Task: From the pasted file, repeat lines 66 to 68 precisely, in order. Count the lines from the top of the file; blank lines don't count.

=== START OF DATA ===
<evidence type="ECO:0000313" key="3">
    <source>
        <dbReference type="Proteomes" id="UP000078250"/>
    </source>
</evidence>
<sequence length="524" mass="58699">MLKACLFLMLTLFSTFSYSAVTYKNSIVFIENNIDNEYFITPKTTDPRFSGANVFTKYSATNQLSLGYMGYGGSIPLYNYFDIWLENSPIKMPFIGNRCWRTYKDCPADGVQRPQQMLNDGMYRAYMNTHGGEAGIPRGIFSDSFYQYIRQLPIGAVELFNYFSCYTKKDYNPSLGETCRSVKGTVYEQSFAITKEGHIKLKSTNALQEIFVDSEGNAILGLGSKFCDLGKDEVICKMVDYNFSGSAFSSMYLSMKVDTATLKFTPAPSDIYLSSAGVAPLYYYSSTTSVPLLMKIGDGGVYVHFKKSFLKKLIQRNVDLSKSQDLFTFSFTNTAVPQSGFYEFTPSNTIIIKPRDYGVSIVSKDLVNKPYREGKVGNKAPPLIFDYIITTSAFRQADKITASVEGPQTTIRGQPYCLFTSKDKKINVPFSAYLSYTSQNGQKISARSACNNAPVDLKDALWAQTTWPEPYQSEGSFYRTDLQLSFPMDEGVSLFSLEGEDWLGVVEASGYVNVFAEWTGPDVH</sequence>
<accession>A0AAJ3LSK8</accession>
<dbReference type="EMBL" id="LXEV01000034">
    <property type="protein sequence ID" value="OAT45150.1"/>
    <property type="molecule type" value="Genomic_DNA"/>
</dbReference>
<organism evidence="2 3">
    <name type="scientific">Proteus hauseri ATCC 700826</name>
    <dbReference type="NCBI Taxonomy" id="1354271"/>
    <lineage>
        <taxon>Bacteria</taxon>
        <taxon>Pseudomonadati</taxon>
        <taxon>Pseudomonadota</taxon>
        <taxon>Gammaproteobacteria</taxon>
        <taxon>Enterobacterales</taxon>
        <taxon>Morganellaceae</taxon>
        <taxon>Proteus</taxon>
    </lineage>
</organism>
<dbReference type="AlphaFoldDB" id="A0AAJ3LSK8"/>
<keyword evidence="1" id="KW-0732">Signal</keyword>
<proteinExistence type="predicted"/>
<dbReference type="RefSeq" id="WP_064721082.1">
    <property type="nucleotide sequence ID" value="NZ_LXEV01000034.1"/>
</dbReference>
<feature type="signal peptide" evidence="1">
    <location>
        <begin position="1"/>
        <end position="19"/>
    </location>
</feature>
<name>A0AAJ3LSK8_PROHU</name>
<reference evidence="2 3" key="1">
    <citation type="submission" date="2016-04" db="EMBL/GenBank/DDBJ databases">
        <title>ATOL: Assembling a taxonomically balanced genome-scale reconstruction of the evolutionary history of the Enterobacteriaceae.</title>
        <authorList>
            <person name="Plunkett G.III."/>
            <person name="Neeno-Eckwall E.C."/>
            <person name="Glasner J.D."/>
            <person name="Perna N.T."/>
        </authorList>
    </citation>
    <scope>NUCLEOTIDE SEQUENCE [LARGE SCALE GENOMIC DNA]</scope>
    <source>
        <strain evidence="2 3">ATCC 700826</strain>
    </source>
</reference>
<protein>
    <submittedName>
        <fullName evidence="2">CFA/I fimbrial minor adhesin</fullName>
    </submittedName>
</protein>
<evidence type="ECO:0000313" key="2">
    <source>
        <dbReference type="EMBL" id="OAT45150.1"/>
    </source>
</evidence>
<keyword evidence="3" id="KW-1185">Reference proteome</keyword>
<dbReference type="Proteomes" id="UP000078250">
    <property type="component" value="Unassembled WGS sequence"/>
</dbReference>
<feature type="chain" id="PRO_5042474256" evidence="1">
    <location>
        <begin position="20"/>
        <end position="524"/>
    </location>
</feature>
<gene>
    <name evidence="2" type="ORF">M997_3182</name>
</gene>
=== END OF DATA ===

</dbReference>
<feature type="chain" id="PRO_5042474256" evidence="1">
    <location>